In The House
Words By Kate Ingram François Ozon has directed close to one film per year for the last sixteen, his prolificity as impressive as the audacity and diversity of his films. Gradually eclipsing his once “enfant terrible” persona, Ozon is becoming one of France’s most fascinating, contemporary filmmakers. Films including Potiche, Swimming Pool, and most recently In The House reveal an increased maturity, sophistication of style and development of trademark themes: self-reflexivity, sexuality and social
satire. A sequel of sorts to Swimming Pool, In The House interrogates the creative process, permitting Ozon to indirectly comment on his craft as filmmaker. Not dissimilar to Charlotte Rampling’s sombre, inspiration-seeking Sarah Morton, Fabrice Luchini embodies Germain, a disillusioned teacher who has repressed his own urges to write. A bright but manipulative student, Claude (the beguiling Ernst Umhauer), restores Germain’s appetite for teaching by detailing his infiltration of the house and family of friend Rapha. Desperate to impart
â€˜Oscillating between genres asks his audience:
Ozon ‘What is reality?’’
his literary wisdom, Germain encourages Claude’s story. Each chapter, gaining in momentum and drama, is punctuated ominously: “to be continued...” As in Swimming Pool and 5 x 2, Ozon straddles the slippery line between reality and fiction. Is Claude documenting real life? Or, is he transforming an otherwise ordinary, suburban, middle-class family?
Oscillating between genres, Ozon asks his audience: “What is reality?” We laugh when Germain physically appears in Claude’s narrative via a Woody Allen-style intrusion, yet we are fully aware of our active participation in shaping that narrative. Based on Juan Mayorga’s play ‘The Boy in the Last Row’, In The House employs theatrical mise-en-scène, lighting and softer voiceovers within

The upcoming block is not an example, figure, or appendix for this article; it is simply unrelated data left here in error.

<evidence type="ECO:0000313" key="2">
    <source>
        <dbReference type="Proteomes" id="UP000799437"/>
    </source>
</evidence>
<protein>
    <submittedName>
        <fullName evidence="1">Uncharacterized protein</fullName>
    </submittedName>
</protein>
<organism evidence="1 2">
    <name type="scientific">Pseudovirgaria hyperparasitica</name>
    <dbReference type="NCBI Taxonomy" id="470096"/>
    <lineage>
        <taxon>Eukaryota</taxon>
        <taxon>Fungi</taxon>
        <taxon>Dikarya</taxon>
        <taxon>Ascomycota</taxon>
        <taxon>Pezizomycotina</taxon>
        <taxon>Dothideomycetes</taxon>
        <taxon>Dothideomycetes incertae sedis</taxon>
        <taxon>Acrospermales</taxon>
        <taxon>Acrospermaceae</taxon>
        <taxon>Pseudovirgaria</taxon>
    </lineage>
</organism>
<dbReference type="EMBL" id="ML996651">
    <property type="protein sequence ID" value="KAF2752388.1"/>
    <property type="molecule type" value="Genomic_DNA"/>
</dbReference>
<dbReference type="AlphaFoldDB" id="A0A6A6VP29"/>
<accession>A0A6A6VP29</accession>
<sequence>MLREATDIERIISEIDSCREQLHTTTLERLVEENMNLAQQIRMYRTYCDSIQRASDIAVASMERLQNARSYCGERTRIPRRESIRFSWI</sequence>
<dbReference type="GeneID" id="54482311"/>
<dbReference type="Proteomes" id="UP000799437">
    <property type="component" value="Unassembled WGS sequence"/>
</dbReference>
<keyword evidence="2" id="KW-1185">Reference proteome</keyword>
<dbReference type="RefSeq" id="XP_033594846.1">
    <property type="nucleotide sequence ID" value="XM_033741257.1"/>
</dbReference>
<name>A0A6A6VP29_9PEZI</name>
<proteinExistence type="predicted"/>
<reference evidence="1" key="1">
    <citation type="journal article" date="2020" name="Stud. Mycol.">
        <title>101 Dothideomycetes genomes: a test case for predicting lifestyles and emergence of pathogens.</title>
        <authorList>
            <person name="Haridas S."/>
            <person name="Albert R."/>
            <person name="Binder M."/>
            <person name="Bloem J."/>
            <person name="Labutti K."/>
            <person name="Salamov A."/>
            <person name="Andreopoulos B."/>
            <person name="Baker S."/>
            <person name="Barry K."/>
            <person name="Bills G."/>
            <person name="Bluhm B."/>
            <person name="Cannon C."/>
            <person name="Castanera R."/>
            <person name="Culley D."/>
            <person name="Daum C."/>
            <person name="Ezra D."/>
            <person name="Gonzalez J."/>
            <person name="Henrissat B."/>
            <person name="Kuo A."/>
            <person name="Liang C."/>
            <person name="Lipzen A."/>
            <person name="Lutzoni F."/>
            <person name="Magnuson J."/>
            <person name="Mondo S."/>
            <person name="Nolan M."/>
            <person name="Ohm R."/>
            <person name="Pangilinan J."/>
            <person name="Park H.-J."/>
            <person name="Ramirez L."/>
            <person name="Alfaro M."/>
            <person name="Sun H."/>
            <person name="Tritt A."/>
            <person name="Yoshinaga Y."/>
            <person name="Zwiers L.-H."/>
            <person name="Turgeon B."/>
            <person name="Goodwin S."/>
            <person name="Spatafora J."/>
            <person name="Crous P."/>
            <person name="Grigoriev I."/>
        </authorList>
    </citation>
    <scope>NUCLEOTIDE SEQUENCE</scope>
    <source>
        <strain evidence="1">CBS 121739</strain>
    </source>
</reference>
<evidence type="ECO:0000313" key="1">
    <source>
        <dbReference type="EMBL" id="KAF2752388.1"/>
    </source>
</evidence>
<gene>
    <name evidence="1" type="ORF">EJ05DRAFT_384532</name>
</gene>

Rapha’s house, ushering us inside, with Claude. Living spaces, pulled from a Desperate Housewives set, have the effect of laying bare a stage for Claude/us to explore freely. Like Claude, we relish our voyeurism, overhearing conversations without being caught and exploring dark corridors, curious by what lies behind the ‘perfect’ family’s façade. Ozon lightens the mood with cliché and
ridicule: Esther (an almost hypnotized Emmanuelle Seigner), finds companionship with her interiors magazine, while Rapha and his tighttracksuited father run around chasing a ball, like puppets on Claude’s strings. Voyeurism, (a fluid) sexuality and fetishism of the body are central to Ozon’s films. The first shot of Claude, revealing his bare chest as he slowly dresses, puts his body firmly
in the spotlight. Recalling the lingering poolside shots of Julie in Swimming Pool, Claude’s burgeoning sexuality will impact upon, and call into question, the sexuality of those around him. Being dressed or undressed is key: as Rapha signals his discomfort undressing for the communal shower, he is knowingly adopting the subordinate role to the confident Claude. Meanwhile,
Germain’s wife Jeanne (a pitchperfect Kristin Scott Thomas) unveils an art exhibition reducing dictators to blow-up sex dolls. The film’s erotic charge is simultaneously teasing, suspenseful and dangerous. In The House is a celebration of stories within stories; the title itself evokes Henry James’ “house of fiction” and the line, “not one window, but a million”.
In the opening scene, Germain is flanked by vast windows, overlooking an empty car park. Conversely, the final shot presents teacher and student in positions of power, looking upon a myriad of populated windows and fiction -alizing the scenes within. Paying homage to Hitchcock’s Rear Window, this enduring image underscores the storyteller’s
instinctive need to tell stories. With his prolific track record, there are undoubtedly many François Ozon stories to come.
In The House is out on DVD/Blu-ray 22 July from EOne